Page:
Also I took the leap and ordered a Eleksdraw. I presume that the T2 software will not work on this since I see that you have to upload firmware etc ?

Sorry for all the questions but I know nothing about electronics and I live in South Africa so replacing a part normally is a 3 to 4 month excercise ! And I want to be sure I don't screw it up 😀
« Last Edit: March 25, 2017, 02:25:03 PM by Moonie »
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ggallant571

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Re: Wiring home switches
« Reply #82 on: March 25, 2017, 10:32:56 AM »
I would securely glue a header to the L7 and run 30 gauge wire from the header to pin 9 on the backside. Then you can  plug/unplug the CPU board without playing with the home switches. You can wire the limit switches to individual I/O pins if you configure the firmware.
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Hydroid

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Re: Wiring home switches
« Reply #83 on: March 26, 2017, 09:05:05 PM »
So just to recap:

I have the L7 board. I need to do the soldering thingy to add the switches for my X and Y axis? So got the limit switches also from banggood. The two red wires from both the X and the Y limit switch paired together goes soldered onto pin D9. The black wires (also paired) goes soldered to the ground pin ( I don't use the green wires at all ! Is this correct ?

No, if you're using the same switches as I posted a picture of in message #78 above, then leave the two red wires disconnected - You only need those if you want the small red LED's on the switch boards to operate - and you need to do the mod I spoke of or you will create a dead short.

What you want is to connect both black wires together and solder them to a ground point. Then connect both green wires together and solder them to D9.

Regards, John.

Moonie

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Re: Wiring home switches
« Reply #84 on: March 26, 2017, 09:43:22 PM »
John,

Thanx. I wil use the first method since I don't need the LED. So just connect the green and black.

Regards
Gerrit
« Last Edit: March 26, 2017, 09:52:54 PM by Moonie »
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Hydroid

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Re: Wiring home switches
« Reply #85 on: March 27, 2017, 11:52:18 AM »
John,

Thanx. I wil use the first method since I don't need the LED. So just connect the green and black.

Correct :-)

Maverick

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Re: Wiring home switches
« Reply #86 on: October 03, 2017, 01:42:32 PM »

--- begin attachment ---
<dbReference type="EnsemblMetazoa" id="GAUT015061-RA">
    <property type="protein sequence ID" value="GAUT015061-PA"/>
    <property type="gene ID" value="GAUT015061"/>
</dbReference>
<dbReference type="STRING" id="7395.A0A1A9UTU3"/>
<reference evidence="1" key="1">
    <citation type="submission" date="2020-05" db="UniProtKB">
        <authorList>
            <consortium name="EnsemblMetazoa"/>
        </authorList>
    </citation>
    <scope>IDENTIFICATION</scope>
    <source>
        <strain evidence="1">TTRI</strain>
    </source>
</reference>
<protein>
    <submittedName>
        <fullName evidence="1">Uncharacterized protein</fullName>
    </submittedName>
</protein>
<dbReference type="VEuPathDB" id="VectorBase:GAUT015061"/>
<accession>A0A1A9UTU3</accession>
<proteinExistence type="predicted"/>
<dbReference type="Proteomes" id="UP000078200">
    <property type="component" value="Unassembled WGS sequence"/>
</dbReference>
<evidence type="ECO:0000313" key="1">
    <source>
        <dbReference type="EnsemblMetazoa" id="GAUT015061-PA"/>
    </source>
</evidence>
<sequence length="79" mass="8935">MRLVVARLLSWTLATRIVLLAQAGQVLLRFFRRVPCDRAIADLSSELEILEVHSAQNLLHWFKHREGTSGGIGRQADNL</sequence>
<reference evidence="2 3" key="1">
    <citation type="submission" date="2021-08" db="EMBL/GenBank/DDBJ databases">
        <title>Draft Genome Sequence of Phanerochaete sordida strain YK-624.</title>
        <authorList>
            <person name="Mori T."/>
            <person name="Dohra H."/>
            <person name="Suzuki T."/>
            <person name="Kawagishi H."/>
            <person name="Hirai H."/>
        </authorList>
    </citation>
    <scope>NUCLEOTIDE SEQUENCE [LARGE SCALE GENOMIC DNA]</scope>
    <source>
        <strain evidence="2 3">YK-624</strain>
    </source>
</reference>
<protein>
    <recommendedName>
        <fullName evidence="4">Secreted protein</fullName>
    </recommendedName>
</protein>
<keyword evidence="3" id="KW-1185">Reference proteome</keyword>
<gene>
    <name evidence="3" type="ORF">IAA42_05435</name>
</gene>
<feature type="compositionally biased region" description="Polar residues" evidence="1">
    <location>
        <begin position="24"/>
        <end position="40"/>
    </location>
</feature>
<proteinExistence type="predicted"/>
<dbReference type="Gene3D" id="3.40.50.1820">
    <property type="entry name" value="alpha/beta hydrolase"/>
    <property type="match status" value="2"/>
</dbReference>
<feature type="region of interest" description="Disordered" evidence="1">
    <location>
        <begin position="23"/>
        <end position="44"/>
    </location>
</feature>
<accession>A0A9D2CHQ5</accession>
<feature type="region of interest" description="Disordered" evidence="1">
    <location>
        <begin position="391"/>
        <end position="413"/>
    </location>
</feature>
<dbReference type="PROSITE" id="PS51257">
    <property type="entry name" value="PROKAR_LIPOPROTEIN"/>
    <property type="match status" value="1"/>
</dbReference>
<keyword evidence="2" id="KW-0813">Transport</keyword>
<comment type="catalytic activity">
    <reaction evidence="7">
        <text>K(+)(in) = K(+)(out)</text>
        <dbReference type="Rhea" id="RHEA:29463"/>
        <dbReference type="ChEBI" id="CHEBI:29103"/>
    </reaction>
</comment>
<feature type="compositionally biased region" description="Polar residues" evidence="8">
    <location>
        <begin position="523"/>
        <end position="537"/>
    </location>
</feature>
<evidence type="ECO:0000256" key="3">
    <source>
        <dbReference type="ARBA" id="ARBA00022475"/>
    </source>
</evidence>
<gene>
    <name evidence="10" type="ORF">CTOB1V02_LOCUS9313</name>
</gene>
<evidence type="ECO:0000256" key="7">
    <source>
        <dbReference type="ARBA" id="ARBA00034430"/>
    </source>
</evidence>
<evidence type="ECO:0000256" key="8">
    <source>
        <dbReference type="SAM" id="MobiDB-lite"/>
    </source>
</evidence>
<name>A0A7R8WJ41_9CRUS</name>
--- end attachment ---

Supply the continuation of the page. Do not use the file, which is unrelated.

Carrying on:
no you only home 0,0 then tell the software what your maximum engrave-able area is.  So you only need an x zero and a y zero homing.  You can do the extra two but those are called limit switches.  Not homing switches.

Once you have homing switches in place, how do you set the maximum parameters in the T2 software? Do these max values stop the machine running further than it can in the X and Y directions ?
Also what settings need to be changed in T2 to enable homing ? I have not yet learned about all the $ settings I keep reading about, are they used to change the direction of homing ?

Thanks heaps!   

Zax

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Re: Wiring home switches
« Reply #87 on: October 03, 2017, 03:10:15 PM »
You enable the home switches from the menu, if you have a standard Eleks style machine you shouldn't need to do anything else.

It isn't necessary, but to set the machine size (which will activate virtual limit switches) just click your machine size or use the custom size in the Sketch pop-up and then click Machine Size in the Settings menu on the laser screen.

Maverick

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Re: Wiring home switches
« Reply #88 on: October 06, 2017, 06:05:53 PM »
Hi guys,

So I have added limit switches, X and Y linked in parallel, to create a circuit between the D9 and ground when "home" is reached, I set $23 to 3, and it homes to the left (X axis) (manaSE at the back of machine) and hits the first switch and stops, it does not pull away, or try to home down (Y axis). What am I doing wrong to get it to home both directions ?

My belt is on the top for the X axis, and I have to have invert X ticked to jog in the right direction, can jog direction and home directions be set differently ?

Thanks heaps in advance !

ThothLoki

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Re: Wiring home switches
« Reply #89 on: October 06, 2017, 06:44:03 PM »
awesome job